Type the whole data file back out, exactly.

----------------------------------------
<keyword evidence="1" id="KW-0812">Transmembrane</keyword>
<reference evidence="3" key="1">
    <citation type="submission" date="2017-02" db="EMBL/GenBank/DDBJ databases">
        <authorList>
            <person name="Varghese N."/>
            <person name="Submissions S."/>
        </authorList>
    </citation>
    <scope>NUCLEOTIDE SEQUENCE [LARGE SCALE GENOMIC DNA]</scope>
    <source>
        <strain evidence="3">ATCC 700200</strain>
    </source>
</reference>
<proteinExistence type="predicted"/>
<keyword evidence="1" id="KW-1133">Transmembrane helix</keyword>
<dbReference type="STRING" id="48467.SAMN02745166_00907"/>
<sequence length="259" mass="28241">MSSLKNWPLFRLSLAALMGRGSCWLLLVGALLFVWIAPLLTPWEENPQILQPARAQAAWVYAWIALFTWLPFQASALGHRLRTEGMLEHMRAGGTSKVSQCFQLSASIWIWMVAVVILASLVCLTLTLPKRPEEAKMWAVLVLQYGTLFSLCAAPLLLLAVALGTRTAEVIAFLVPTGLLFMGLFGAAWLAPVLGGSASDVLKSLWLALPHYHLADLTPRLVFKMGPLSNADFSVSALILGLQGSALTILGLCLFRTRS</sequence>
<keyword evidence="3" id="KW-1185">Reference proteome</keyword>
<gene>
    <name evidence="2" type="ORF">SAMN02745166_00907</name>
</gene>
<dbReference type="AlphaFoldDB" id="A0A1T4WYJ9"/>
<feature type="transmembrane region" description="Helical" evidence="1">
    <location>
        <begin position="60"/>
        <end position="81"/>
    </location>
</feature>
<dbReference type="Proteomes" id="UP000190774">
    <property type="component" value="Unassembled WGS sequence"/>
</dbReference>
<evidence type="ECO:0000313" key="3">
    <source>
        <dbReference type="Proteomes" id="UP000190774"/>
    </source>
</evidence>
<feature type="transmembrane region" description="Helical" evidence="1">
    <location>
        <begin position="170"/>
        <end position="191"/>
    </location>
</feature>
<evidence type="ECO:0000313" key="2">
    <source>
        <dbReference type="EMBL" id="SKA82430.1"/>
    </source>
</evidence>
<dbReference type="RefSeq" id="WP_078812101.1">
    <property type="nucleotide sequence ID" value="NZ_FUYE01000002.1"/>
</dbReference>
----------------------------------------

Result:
<keyword evidence="1" id="KW-0812">Transmembrane</keyword>
<reference evidence="3" key="1">
    <citation type="submission" date="2017-02" db="EMBL/GenBank/DDBJ databases">
        <authorList>
            <person name="Varghese N."/>
            <person name="Submissions S."/>
        </authorList>
    </citation>
    <scope>NUCLEOTIDE SEQUENCE [LARGE SCALE GENOMIC DNA]</scope>
    <source>
        <strain evidence="3">ATCC 700200</strain>
    </source>
</reference>
<proteinExistence type="predicted"/>
<keyword evidence="1" id="KW-1133">Transmembrane helix</keyword>
<dbReference type="STRING" id="48467.SAMN02745166_00907"/>
<sequence length="259" mass="28241">MSSLKNWPLFRLSLAALMGRGSCWLLLVGALLFVWIAPLLTPWEENPQILQPARAQAAWVYAWIALFTWLPFQASALGHRLRTEGMLEHMRAGGTSKVSQCFQLSASIWIWMVAVVILASLVCLTLTLPKRPEEAKMWAVLVLQYGTLFSLCAAPLLLLAVALGTRTAEVIAFLVPTGLLFMGLFGAAWLAPVLGGSASDVLKSLWLALPHYHLADLTPRLVFKMGPLSNADFSVSALILGLQGSALTILGLCLFRTRS</sequence>
<keyword evidence="3" id="KW-1185">Reference proteome</keyword>
<gene>
    <name evidence="2" type="ORF">SAMN02745166_00907</name>
</gene>
<dbReference type="AlphaFoldDB" id="A0A1T4WYJ9"/>
<feature type="transmembrane region" description="Helical" evidence="1">
    <location>
        <begin position="60"/>
        <end position="81"/>
    </location>
</feature>
<dbReference type="Proteomes" id="UP000190774">
    <property type="component" value="Unassembled WGS sequence"/>
</dbReference>
<evidence type="ECO:0000313" key="3">
    <source>
        <dbReference type="Proteomes" id="UP000190774"/>
    </source>
</evidence>
<feature type="transmembrane region" description="Helical" evidence="1">
    <location>
        <begin position="170"/>
        <end position="191"/>
    </location>
</feature>
<evidence type="ECO:0000313" key="2">
    <source>
        <dbReference type="EMBL" id="SKA82430.1"/>
    </source>
</evidence>
<dbReference type="RefSeq" id="WP_078812101.1">
    <property type="nucleotide sequence ID" value="NZ_FUYE01000002.1"/>
</dbReference>